There were other shocks that made it easier. For example, immigration made it easy for right-wing nativists to provide a much more nativist, ethnonationalist frame for economic and social grievances to which I think one might have responded very differently.
Q: In a recent New York Times piece, you argue that in order to fend off the racist, xenophobic populism that we see on the rise in many advanced economies, what you call “the bad kind of populism,” we need a “good kind of populism.” Is this “good” populism, as the title of your piece suggests, essentially the New Deal?
A: I think it’s like the New Deal in the sense that it requires significant economic and political reforms that will curb the prevailing abuses of the market capitalism that we have now. But I think its specific details are going to take very different forms. I don’t think that the right way forward is to simply enlarge or refine the welfare state that we have, which is based largely on essentially trying to redistribute through the tax and transfer system what the market produces.
I think the challenge today is actually to reform the production stage and the pre-production stage of the market economy, much more so than simply having more progressive income taxation or improved health and employment benefits.
Certainly in the United States, there’s a lot that still can be done in terms of social insurance, and the US has a lot more to learn about improving safety nets from Europe. But I think it would be a mistake to think that’s the main challenge. The real issues are going to be how to rethink property right systems in a way that’s going to make the fruits of innovation and automation much more inclusive, how to make society feel much more [like] an equity participant in technology, closing the gap between this narrow elite that benefits from it and the broad parts of society that are not. How do we increase and democratize our educational system to ensure that the endowments with which workers come into the market seeking jobs diminish this deep cleavage between the technocratic and professional elite and ordinary workers? How do we regulate digital platform monopolies?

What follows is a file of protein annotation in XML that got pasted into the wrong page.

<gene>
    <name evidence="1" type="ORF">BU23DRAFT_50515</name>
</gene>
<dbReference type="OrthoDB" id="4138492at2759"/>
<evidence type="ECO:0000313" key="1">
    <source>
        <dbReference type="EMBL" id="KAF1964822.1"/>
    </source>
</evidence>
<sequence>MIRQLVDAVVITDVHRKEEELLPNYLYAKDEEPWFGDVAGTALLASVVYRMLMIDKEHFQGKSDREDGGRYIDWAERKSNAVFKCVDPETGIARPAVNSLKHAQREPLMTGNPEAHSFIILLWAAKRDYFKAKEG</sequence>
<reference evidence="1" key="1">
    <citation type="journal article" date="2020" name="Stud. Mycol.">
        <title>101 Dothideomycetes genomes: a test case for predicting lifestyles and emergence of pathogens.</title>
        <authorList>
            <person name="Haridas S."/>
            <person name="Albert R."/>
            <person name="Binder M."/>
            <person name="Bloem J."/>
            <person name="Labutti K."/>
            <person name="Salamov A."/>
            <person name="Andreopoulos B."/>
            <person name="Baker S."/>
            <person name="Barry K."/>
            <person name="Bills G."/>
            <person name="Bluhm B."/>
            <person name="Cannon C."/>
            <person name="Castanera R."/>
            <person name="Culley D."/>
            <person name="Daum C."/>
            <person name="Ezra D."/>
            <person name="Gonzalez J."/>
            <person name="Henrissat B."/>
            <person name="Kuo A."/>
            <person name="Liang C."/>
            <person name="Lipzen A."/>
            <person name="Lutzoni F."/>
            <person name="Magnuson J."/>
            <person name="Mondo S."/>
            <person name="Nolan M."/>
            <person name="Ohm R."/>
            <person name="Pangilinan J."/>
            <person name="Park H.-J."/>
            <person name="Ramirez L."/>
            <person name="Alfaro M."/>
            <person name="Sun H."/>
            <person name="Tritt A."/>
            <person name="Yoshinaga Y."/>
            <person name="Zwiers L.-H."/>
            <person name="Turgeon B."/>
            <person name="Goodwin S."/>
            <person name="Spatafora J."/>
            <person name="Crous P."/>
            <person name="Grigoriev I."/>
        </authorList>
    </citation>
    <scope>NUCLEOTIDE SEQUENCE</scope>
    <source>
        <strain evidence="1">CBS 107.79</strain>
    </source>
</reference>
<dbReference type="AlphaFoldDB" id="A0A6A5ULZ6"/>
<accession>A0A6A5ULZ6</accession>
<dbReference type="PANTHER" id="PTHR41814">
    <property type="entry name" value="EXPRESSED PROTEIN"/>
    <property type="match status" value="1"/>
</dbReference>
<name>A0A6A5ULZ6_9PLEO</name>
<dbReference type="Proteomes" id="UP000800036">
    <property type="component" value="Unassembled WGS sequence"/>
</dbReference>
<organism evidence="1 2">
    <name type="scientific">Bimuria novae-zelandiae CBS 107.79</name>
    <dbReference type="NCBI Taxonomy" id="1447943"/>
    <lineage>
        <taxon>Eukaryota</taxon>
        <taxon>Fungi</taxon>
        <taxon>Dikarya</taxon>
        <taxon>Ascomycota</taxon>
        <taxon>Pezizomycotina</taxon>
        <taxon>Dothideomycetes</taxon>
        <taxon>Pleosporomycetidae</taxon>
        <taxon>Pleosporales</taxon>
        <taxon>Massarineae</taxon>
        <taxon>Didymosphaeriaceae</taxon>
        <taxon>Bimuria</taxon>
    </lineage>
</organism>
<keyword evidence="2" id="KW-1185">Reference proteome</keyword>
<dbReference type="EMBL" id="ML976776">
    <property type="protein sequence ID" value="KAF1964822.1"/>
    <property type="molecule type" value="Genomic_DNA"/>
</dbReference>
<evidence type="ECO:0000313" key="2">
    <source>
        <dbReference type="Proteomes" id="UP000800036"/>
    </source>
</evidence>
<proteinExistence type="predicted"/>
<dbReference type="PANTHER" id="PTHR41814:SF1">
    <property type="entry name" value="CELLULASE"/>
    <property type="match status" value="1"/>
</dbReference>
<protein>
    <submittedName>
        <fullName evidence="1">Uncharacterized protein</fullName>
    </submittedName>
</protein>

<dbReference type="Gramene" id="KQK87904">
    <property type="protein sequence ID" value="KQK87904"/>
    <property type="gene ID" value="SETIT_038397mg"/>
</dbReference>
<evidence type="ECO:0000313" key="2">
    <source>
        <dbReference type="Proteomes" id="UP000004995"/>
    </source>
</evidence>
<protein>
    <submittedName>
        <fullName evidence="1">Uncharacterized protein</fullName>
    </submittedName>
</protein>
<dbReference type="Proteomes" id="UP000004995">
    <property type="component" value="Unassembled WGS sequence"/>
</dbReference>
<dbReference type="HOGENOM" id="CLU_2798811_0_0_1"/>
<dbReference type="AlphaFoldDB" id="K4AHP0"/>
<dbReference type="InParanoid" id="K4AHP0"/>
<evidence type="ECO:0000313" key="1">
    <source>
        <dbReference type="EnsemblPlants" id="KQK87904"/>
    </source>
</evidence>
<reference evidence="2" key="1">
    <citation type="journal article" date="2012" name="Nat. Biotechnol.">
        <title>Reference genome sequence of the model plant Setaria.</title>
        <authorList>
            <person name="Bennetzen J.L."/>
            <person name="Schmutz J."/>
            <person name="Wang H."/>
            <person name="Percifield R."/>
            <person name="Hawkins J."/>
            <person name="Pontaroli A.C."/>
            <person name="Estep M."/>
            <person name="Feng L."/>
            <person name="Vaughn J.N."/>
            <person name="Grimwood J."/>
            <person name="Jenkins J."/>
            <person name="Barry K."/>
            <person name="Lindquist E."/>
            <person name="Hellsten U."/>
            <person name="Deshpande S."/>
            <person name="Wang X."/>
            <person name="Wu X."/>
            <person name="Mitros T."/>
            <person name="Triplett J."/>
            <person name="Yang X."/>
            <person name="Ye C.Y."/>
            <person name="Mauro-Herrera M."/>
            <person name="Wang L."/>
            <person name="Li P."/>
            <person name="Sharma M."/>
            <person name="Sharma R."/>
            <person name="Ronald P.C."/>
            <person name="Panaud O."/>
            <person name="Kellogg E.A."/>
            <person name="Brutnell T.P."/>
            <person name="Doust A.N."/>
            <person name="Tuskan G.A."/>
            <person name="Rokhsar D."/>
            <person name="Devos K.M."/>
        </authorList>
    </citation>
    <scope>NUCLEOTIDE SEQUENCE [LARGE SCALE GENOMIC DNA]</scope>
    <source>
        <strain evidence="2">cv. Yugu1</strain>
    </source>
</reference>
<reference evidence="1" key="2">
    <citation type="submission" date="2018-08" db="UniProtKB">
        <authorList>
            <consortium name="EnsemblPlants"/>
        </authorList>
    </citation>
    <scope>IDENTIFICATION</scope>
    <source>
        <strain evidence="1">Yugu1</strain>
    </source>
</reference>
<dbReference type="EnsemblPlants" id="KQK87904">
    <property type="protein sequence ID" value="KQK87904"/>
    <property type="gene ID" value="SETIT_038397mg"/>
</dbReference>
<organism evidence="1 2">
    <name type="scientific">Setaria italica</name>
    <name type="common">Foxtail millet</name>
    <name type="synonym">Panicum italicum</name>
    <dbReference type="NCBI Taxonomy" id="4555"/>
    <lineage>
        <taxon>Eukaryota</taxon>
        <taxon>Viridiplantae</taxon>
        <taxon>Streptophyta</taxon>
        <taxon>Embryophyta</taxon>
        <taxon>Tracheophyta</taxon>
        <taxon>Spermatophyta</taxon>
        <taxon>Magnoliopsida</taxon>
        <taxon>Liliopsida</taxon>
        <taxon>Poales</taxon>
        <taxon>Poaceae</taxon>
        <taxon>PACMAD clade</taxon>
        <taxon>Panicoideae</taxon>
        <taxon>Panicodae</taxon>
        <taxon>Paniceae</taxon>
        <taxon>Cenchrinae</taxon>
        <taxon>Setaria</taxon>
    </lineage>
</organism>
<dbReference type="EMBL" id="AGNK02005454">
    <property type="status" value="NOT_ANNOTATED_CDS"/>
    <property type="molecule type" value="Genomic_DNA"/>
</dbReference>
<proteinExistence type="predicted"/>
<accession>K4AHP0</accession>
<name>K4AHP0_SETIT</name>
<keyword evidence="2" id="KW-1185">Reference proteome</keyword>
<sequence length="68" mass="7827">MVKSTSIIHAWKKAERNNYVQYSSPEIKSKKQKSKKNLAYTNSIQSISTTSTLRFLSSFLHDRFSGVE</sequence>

These are reforms in education and property rights, in regulation and antitrust policy, that I think are going to necessarily look very different from the challenge that we confronted during the New Deal.
Q: You differentiate between two kinds of populism—political populism, the kind of autocratic populism we see from the likes of Putin in Russia and Erdoğan in Turkey—and economic populism, which you write is “occasionally necessary” and which you seem to suggest as a potential remedy to our current predicament. What is economic populism, and how is it different from political populism?
A: I think economic populism is a populism that takes aim at the sources of economic inequality and at concentrations of economic power. Today in the US, economic populism would take the form of bringing the financial sector down to size, reducing the influence of Wall Street in political institutions, and having much greater regulation of the financial sector. It would mean taking aim at concentrations of power in high-tech and digital industries. It would mean taking aim at our current pattern of trade agreements, which often privilege particular corporate interests and investors. All of that would be economic populism that tries to reshape the distribution of economic power and tries to reduce the concentration of economic power but does not try to turn the political system into an authoritarian one, does not necessarily concentrate political power or undermine liberal norms of pluralism and tolerance.